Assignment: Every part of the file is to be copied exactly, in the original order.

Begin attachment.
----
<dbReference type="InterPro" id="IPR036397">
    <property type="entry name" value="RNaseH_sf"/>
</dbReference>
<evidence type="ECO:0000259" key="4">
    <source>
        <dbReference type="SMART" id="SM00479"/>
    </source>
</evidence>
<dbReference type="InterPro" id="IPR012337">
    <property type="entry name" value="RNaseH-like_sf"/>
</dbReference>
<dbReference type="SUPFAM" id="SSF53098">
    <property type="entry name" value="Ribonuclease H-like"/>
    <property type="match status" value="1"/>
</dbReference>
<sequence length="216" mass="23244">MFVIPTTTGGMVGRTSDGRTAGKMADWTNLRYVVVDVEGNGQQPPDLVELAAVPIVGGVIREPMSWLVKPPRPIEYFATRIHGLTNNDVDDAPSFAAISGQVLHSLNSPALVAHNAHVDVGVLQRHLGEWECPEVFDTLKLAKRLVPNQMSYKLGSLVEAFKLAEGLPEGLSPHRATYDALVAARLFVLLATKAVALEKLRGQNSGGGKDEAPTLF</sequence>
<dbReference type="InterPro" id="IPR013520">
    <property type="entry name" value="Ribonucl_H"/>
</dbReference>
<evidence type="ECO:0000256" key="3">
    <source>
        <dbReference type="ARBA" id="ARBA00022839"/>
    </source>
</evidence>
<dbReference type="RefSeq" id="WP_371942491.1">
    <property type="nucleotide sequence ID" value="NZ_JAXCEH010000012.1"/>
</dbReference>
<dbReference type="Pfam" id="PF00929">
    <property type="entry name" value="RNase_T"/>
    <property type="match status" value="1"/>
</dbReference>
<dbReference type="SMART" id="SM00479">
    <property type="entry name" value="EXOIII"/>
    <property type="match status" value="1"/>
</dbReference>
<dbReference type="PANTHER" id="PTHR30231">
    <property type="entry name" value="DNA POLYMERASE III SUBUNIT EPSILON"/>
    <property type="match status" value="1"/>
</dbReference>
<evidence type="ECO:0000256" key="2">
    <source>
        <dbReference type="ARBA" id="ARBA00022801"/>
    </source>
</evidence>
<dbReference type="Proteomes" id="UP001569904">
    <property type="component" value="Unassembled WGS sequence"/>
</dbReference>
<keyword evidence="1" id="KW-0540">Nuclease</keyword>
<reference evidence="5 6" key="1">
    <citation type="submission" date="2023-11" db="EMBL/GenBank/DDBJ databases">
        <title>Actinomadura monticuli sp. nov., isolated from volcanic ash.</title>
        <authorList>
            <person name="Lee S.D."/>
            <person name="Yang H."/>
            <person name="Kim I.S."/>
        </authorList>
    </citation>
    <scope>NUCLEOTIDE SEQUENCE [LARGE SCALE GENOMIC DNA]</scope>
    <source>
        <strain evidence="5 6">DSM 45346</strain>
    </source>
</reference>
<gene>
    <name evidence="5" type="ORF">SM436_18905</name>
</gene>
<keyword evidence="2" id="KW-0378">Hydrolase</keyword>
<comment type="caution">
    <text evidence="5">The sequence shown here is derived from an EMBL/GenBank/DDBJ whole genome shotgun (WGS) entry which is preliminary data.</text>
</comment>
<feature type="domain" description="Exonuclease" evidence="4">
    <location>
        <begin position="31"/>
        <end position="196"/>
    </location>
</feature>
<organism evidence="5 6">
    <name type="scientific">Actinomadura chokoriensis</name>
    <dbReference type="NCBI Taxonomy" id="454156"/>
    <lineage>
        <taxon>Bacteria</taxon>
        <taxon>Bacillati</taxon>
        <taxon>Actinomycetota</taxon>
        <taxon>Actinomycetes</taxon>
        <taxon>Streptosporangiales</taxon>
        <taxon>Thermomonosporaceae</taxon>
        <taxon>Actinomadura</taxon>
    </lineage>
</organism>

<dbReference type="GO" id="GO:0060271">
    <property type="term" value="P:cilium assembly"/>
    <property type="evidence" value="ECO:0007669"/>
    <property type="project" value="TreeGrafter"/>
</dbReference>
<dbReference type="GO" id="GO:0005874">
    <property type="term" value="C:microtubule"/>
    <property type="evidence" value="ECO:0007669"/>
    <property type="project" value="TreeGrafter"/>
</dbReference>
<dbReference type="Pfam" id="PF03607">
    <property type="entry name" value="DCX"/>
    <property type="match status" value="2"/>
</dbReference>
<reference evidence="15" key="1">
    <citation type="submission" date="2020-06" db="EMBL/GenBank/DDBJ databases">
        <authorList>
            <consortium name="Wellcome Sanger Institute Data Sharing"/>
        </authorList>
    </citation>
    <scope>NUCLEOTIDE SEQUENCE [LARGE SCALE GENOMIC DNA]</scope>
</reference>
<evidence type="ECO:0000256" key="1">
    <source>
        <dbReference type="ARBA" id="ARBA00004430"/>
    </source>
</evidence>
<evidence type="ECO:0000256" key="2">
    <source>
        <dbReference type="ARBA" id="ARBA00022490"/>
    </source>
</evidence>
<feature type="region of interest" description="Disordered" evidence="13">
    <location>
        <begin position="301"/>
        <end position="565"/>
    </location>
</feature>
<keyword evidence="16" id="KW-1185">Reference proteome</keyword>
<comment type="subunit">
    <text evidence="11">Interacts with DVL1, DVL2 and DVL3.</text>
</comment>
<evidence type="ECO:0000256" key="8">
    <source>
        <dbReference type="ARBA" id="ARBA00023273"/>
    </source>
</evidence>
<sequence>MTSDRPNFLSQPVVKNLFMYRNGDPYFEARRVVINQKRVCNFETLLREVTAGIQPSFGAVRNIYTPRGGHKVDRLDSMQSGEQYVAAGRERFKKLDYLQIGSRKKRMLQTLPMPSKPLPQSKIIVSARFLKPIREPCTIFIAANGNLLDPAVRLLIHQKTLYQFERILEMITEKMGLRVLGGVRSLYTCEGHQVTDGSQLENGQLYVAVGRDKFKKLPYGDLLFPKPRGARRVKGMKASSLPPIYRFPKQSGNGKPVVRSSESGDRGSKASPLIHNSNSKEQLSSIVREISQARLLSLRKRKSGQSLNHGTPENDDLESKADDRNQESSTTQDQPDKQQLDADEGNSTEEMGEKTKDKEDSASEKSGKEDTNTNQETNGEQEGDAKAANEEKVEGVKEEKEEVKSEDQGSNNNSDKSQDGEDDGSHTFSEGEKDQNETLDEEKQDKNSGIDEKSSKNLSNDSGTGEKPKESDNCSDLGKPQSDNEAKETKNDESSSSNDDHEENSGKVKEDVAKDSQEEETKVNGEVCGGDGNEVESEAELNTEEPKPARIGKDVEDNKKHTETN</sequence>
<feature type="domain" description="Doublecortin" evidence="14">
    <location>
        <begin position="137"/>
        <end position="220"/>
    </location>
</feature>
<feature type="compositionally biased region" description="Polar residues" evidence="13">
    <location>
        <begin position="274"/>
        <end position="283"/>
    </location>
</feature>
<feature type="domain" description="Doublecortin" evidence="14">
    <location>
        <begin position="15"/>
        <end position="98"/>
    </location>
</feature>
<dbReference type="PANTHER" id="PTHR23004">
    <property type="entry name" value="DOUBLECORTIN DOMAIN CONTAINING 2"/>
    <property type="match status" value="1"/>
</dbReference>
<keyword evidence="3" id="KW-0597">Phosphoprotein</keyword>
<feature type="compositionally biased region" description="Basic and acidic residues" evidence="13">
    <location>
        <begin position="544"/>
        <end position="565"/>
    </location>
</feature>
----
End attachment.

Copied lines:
<dbReference type="InterPro" id="IPR036397">
    <property type="entry name" value="RNaseH_sf"/>
</dbReference>
<evidence type="ECO:0000259" key="4">
    <source>
        <dbReference type="SMART" id="SM00479"/>
    </source>
</evidence>
<dbReference type="InterPro" id="IPR012337">
    <property type="entry name" value="RNaseH-like_sf"/>
</dbReference>
<dbReference type="SUPFAM" id="SSF53098">
    <property type="entry name" value="Ribonuclease H-like"/>
    <property type="match status" value="1"/>
</dbReference>
<sequence length="216" mass="23244">MFVIPTTTGGMVGRTSDGRTAGKMADWTNLRYVVVDVEGNGQQPPDLVELAAVPIVGGVIREPMSWLVKPPRPIEYFATRIHGLTNNDVDDAPSFAAISGQVLHSLNSPALVAHNAHVDVGVLQRHLGEWECPEVFDTLKLAKRLVPNQMSYKLGSLVEAFKLAEGLPEGLSPHRATYDALVAARLFVLLATKAVALEKLRGQNSGGGKDEAPTLF</sequence>
<dbReference type="InterPro" id="IPR013520">
    <property type="entry name" value="Ribonucl_H"/>
</dbReference>
<evidence type="ECO:0000256" key="3">
    <source>
        <dbReference type="ARBA" id="ARBA00022839"/>
    </source>
</evidence>
<dbReference type="RefSeq" id="WP_371942491.1">
    <property type="nucleotide sequence ID" value="NZ_JAXCEH010000012.1"/>
</dbReference>
<dbReference type="Pfam" id="PF00929">
    <property type="entry name" value="RNase_T"/>
    <property type="match status" value="1"/>
</dbReference>
<dbReference type="SMART" id="SM00479">
    <property type="entry name" value="EXOIII"/>
    <property type="match status" value="1"/>
</dbReference>
<dbReference type="PANTHER" id="PTHR30231">
    <property type="entry name" value="DNA POLYMERASE III SUBUNIT EPSILON"/>
    <property type="match status" value="1"/>
</dbReference>
<evidence type="ECO:0000256" key="2">
    <source>
        <dbReference type="ARBA" id="ARBA00022801"/>
    </source>
</evidence>
<dbReference type="Proteomes" id="UP001569904">
    <property type="component" value="Unassembled WGS sequence"/>
</dbReference>
<keyword evidence="1" id="KW-0540">Nuclease</keyword>
<reference evidence="5 6" key="1">
    <citation type="submission" date="2023-11" db="EMBL/GenBank/DDBJ databases">
        <title>Actinomadura monticuli sp. nov., isolated from volcanic ash.</title>
        <authorList>
            <person name="Lee S.D."/>
            <person name="Yang H."/>
            <person name="Kim I.S."/>
        </authorList>
    </citation>
    <scope>NUCLEOTIDE SEQUENCE [LARGE SCALE GENOMIC DNA]</scope>
    <source>
        <strain evidence="5 6">DSM 45346</strain>
    </source>
</reference>
<gene>
    <name evidence="5" type="ORF">SM436_18905</name>
</gene>
<keyword evidence="2" id="KW-0378">Hydrolase</keyword>
<comment type="caution">
    <text evidence="5">The sequence shown here is derived from an EMBL/GenBank/DDBJ whole genome shotgun (WGS) entry which is preliminary data.</text>
</comment>
<feature type="domain" description="Exonuclease" evidence="4">
    <location>
        <begin position="31"/>
        <end position="196"/>
    </location>
</feature>
<organism evidence="5 6">
    <name type="scientific">Actinomadura chokoriensis</name>
    <dbReference type="NCBI Taxonomy" id="454156"/>
    <lineage>
        <taxon>Bacteria</taxon>
        <taxon>Bacillati</taxon>
        <taxon>Actinomycetota</taxon>
        <taxon>Actinomycetes</taxon>
        <taxon>Streptosporangiales</taxon>
        <taxon>Thermomonosporaceae</taxon>
        <taxon>Actinomadura</taxon>
    </lineage>
</organism>

<dbReference type="GO" id="GO:0060271">
    <property type="term" value="P:cilium assembly"/>
    <property type="evidence" value="ECO:0007669"/>
    <property type="project" value="TreeGrafter"/>
</dbReference>
<dbReference type="GO" id="GO:0005874">
    <property type="term" value="C:microtubule"/>
    <property type="evidence" value="ECO:0007669"/>
    <property type="project" value="TreeGrafter"/>
</dbReference>
<dbReference type="Pfam" id="PF03607">
    <property type="entry name" value="DCX"/>
    <property type="match status" value="2"/>
</dbReference>
<reference evidence="15" key="1">
    <citation type="submission" date="2020-06" db="EMBL/GenBank/DDBJ databases">
        <authorList>
            <consortium name="Wellcome Sanger Institute Data Sharing"/>
        </authorList>
    </citation>
    <scope>NUCLEOTIDE SEQUENCE [LARGE SCALE GENOMIC DNA]</scope>
</reference>
<evidence type="ECO:0000256" key="1">
    <source>
        <dbReference type="ARBA" id="ARBA00004430"/>
    </source>
</evidence>
<evidence type="ECO:0000256" key="2">
    <source>
        <dbReference type="ARBA" id="ARBA00022490"/>
    </source>
</evidence>
<feature type="region of interest" description="Disordered" evidence="13">
    <location>
        <begin position="301"/>
        <end position="565"/>
    </location>
</feature>
<keyword evidence="16" id="KW-1185">Reference proteome</keyword>
<comment type="subunit">
    <text evidence="11">Interacts with DVL1, DVL2 and DVL3.</text>
</comment>
<evidence type="ECO:0000256" key="8">
    <source>
        <dbReference type="ARBA" id="ARBA00023273"/>
    </source>
</evidence>
<sequence>MTSDRPNFLSQPVVKNLFMYRNGDPYFEARRVVINQKRVCNFETLLREVTAGIQPSFGAVRNIYTPRGGHKVDRLDSMQSGEQYVAAGRERFKKLDYLQIGSRKKRMLQTLPMPSKPLPQSKIIVSARFLKPIREPCTIFIAANGNLLDPAVRLLIHQKTLYQFERILEMITEKMGLRVLGGVRSLYTCEGHQVTDGSQLENGQLYVAVGRDKFKKLPYGDLLFPKPRGARRVKGMKASSLPPIYRFPKQSGNGKPVVRSSESGDRGSKASPLIHNSNSKEQLSSIVREISQARLLSLRKRKSGQSLNHGTPENDDLESKADDRNQESSTTQDQPDKQQLDADEGNSTEEMGEKTKDKEDSASEKSGKEDTNTNQETNGEQEGDAKAANEEKVEGVKEEKEEVKSEDQGSNNNSDKSQDGEDDGSHTFSEGEKDQNETLDEEKQDKNSGIDEKSSKNLSNDSGTGEKPKESDNCSDLGKPQSDNEAKETKNDESSSSNDDHEENSGKVKEDVAKDSQEEETKVNGEVCGGDGNEVESEAELNTEEPKPARIGKDVEDNKKHTETN</sequence>
<feature type="domain" description="Doublecortin" evidence="14">
    <location>
        <begin position="137"/>
        <end position="220"/>
    </location>
</feature>
<feature type="compositionally biased region" description="Polar residues" evidence="13">
    <location>
        <begin position="274"/>
        <end position="283"/>
    </location>
</feature>
<feature type="domain" description="Doublecortin" evidence="14">
    <location>
        <begin position="15"/>
        <end position="98"/>
    </location>
</feature>
<dbReference type="PANTHER" id="PTHR23004">
    <property type="entry name" value="DOUBLECORTIN DOMAIN CONTAINING 2"/>
    <property type="match status" value="1"/>
</dbReference>
<keyword evidence="3" id="KW-0597">Phosphoprotein</keyword>
<feature type="compositionally biased region" description="Basic and acidic residues" evidence="13">
    <location>
        <begin position="544"/>
        <end position="565"/>
    </location>
</feature>